"It's lawful to target an enemy commander in the field. We did so, for instance, with regard to Yamamoto in World War Two, when he was shot down in an airplane."
Historical back-story. Admiral Isoroku Yamamoto was the Imperial Japanese Navy CinC who masterminded the surprise attack on Pearl Harbor that disabled the US Navy's Pacific Fleet. This attack allowed the IJN almost uncontested mastery of the vast Pacific for six months until the Battle of Midway. In the early part of April 1943, JN-25 intercepts revealed that Yamamoto would be doing an inspection. There was enough information to give an almost precise timetable of his flight schedule. Admiral Chester Nimitz, PACFLT, authorized an attempt to shoot Yamamoto down. Or the order came down from on high. So on April 18, 1943 - one year anniversary of the Doolittle Raid - 18 P-38 Lightnings took off from Guadalcanal, flew at low levels over open ocean, and arrived at their intercept point. As they arrived two G4M Betty bombers escorted by six A6M Zeros fighters were spotted. In the ensuing dogfight, both Betty bombers were shot down and Yamamoto was killed along with most of his staff.
Eric Holder really screwed the pooch on this analogy. Yamamoto was a serving military officer of a recognized country that was signatory to the Geneva Conventions. Osama bin Laden was not an officer in any recognized military and belonged to no recognized country.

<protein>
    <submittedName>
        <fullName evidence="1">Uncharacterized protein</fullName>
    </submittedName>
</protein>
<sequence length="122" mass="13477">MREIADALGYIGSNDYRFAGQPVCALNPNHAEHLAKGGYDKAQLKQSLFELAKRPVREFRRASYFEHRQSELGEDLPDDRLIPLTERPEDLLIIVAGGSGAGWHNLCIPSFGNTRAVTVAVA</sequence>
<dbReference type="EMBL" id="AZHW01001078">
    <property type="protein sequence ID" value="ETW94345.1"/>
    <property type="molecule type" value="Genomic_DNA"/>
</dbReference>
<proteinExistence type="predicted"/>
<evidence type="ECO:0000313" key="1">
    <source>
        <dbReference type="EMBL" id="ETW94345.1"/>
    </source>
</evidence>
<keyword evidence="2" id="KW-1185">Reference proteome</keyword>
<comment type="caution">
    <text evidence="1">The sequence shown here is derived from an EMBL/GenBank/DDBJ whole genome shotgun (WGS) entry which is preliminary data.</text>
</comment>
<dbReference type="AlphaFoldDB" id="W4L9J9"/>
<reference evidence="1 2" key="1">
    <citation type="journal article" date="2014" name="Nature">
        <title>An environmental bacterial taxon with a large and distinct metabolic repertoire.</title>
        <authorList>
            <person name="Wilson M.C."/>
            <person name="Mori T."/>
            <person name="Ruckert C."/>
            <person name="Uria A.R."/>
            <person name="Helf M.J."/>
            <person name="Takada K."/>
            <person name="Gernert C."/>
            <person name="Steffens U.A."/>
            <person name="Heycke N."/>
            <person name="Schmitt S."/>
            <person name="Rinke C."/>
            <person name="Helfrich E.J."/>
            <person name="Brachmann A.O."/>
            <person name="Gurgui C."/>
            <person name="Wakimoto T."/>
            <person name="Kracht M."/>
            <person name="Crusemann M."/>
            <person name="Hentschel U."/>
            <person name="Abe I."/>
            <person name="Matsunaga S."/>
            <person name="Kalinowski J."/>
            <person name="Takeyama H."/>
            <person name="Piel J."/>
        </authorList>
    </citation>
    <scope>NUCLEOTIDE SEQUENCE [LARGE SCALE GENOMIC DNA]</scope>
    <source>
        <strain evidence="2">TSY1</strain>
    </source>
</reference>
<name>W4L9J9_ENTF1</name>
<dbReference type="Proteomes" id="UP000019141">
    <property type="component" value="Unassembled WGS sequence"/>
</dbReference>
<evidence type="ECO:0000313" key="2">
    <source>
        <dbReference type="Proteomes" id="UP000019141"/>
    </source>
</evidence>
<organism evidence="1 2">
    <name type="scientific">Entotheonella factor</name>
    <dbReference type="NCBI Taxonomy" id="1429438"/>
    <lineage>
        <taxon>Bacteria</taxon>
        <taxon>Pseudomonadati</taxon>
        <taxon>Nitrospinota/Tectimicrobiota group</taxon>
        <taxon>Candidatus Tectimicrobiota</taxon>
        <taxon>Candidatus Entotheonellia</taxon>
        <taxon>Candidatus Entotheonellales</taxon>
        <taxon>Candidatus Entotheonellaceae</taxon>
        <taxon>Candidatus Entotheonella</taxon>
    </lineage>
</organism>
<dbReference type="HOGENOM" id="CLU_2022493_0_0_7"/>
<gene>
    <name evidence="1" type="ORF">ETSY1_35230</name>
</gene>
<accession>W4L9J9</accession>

Both men were legal targets under the rules of war, but for different reasons. Yamamoto because he was a member of the military and it was lawful to kill him on the field of combat. Osama bin Laden was a guerrilla fighter operating outside the rules of war in no uniform, hence he was not protected in any way by the Geneva Conventions and subject to summary execution when captured. A very big distinction that people in Japan are aware of and has provoked a bit of ire because Eric Holder has compared one of Japan's greatest warriors to a terrorist.
For someone who is supposed to be so smart, Eric Holder is making some really boneheaded statements. He could have justified the killing of Osama bin Laden under the Geneva Conventions without dragging in the wholly innocent and much respected Isoroku Yamamato.